Tin quốc tế 16/7, Mỹ đã gia tăng đột biến việc giám sát tàu ngầm Trung Quốc ở Biển Đông | FBNC

Tin quốc tế 16/7, Mỹ đã gia tăng đột biến việc giám sát tàu ngầm Trung Quốc ở Biển Đông | FBNC

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Welcome to FBNC's July 16 morning International news Here are today's outstanding Senate passes bill to ban all products from Xinjiang over China rights abuse US Navy keeps closer watch on China submarines, Beijing think tank says Chinese army faces problems in weapons innovation, relying on foreign acquisitions, US study finds Japan removes Taiwan from China map in defense white paper India tells China continuing border tensions not in either side's interests US is running more than 30,000 radio ads a month to deter migration from Central America Child diseases on rise as COVID-19 slows routine vaccinations Man with paralysis communicates via brain waves in groundbreaking study The U.S. Senate passed legislation on Wednesday to ban the import of products from China's Xinjiang region, the latest effort in Washington to punish Beijing for what U.S. officials say is an ongoing genocide against Uyghurs and other Muslim groups. The Uyghur Forced Labor Prevention Act would create a "rebuttable presumption" assuming goods manufactured in Xinjiang are made with forced labor and therefore banned under the 1930 Tariff Act, unless otherwise certified by U.S. authorities.

"We will not turn a blind eye to the CCP's ongoing crimes against humanity, and we will not allow corporations a free pass to profit from those horrific abuses," Rubio said in a statement. "No American corporation should profit from these abuses. No American consumers should be inadvertently purchasing products from slave labor," Merkley said. The bill must also pass the House of Representatives before it can be sent to the White House for President Joe Biden to sign into law. It was not immediately clear when that might take place. Democratic and Republican aides said they expected the measure would get strong support in the House, noting the House approved a similar measure nearly unanimously last year. The bill would go beyond steps already taken to secure U.S. supply chains in the face of allegations of rights abuses in China, including existing bans on Xinjiang tomatoes, cotton and some solar products.

The Biden administration has increased sanctions, and on Tuesday issued an advisory warning businesses they could be in violation of U.S. law if operations are linked even indirectly to surveillance networks in Xinjiang. Rights groups, researchers, former residents and some Western lawmakers and officials say Xinjiang authorities have facilitated forced labor by detaining around a million Uyghurs and other primarily Muslim minorities since 2016 The United States’ surveillance of China’s submarines is happening far more often in the South China Sea, a think tank says, a sign that military activity between the two countries is heating up under the water. The ships, which can be used in anti-submarine warfare, were tracked operating in the South China Sea for at least 161 days out of 181 days in the first half of this year, The US has five USNS (United States Naval Ship) ocean surveillance vessels – Victorious, Able, Effective, Loyal and Impeccable – stationed in Japan.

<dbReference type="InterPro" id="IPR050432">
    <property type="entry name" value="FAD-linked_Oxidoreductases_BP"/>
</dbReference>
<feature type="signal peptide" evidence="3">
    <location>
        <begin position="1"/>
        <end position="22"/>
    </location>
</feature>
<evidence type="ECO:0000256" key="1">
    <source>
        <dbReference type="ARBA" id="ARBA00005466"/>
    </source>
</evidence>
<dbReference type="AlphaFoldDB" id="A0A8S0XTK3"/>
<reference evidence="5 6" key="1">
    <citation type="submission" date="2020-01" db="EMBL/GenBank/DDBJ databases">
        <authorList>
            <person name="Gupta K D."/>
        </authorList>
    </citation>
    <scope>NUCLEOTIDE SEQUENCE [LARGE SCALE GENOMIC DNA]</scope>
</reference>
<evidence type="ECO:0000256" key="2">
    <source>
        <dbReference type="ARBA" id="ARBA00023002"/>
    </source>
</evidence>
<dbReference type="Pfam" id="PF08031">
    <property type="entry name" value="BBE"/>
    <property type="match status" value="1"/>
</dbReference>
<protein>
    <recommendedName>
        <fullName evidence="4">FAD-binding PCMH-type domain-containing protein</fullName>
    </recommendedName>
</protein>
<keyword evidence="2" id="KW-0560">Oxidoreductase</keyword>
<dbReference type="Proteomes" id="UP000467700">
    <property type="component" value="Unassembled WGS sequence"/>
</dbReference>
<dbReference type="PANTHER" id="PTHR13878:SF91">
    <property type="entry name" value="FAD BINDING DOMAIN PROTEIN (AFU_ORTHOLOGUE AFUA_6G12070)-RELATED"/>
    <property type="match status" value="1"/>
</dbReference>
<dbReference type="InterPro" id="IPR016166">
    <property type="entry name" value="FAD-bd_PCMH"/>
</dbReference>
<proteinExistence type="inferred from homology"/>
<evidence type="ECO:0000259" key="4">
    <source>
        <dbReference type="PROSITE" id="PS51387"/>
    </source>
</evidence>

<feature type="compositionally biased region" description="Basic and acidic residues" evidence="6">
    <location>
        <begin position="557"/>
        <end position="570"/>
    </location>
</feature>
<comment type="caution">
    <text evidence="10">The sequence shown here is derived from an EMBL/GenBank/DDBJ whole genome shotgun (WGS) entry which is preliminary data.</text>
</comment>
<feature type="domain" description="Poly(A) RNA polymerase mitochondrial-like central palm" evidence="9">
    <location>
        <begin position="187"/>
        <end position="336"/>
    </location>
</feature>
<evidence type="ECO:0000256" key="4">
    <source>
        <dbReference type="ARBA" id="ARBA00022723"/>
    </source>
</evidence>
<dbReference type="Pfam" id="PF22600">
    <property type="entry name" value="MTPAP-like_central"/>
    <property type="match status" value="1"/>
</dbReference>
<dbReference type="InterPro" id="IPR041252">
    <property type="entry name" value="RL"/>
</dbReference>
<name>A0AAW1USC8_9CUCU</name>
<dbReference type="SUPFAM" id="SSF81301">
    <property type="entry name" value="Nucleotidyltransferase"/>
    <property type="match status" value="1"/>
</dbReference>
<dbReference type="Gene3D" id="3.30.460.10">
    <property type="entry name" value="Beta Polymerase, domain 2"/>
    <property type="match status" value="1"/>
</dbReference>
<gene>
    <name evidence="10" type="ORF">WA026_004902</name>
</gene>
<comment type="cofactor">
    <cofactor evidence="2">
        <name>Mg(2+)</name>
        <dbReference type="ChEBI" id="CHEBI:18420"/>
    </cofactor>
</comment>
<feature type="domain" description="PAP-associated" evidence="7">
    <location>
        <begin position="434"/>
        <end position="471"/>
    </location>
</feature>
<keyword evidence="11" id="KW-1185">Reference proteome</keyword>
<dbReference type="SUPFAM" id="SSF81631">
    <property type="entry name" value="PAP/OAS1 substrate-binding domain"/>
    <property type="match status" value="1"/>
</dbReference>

It said each of the ships were active in the area for more than 10 days, and sometimes for as many as 40 days, deployed one after another with virtually no time in between. “[The main purpose was] to monitor the dynamics of China’s underwater forces, analyse the scope of submarine activities in key waters and their entry and exit routes, and provide intelligence support for anti-submarine operations,” the report said. Most surveillance activities by the US Navy took place near the Paracel Islands – called the Xisha Islands in China – and Macclesfield Bank, said the report. The area is ideal for submarines and anti-submarine warfare thanks to the water being more than 2,000 metres deep and the complex hydrographic environment, the report added. The US Navy also appears to be expanding its surveillance area. The report noted that USNS Victorious and USNS Impeccable were tracked in waters west of the Paracel Islands,

an area the navy barely visited previously. The US Navy also appears to be expanding its surveillance area. Official figures have never been announced but China is believed to have one of the world’s largest submarine fleets. Modernisation efforts in recent years have greatly improved its naval strength.

A Pentagon report last year said China had four ballistic missile submarines, six nuclear-powered attack submarines and 46 diesel attack submarines. The US has more nuclear-powered submarines but China is catching up. US military officials have said China is likely to have between 65 and 70 submarines by the end of the decade. In part because of their rising strategic competition, China and the US have both stepped up their military activities in the South China Sea over the last few years. China’s military has overcome numerous technological challenges to chip away at the United States’ supremacy in recent years, but continues to be stymied by lagging domestic innovation and corruption in its defence industry, according to a US government-financed study released on Wednesday. The Rand Corporation is a security-focused research group based in California that receives around 80 per cent of its funding from various federal agencies. The new report was sponsored by and prepared for the US Army.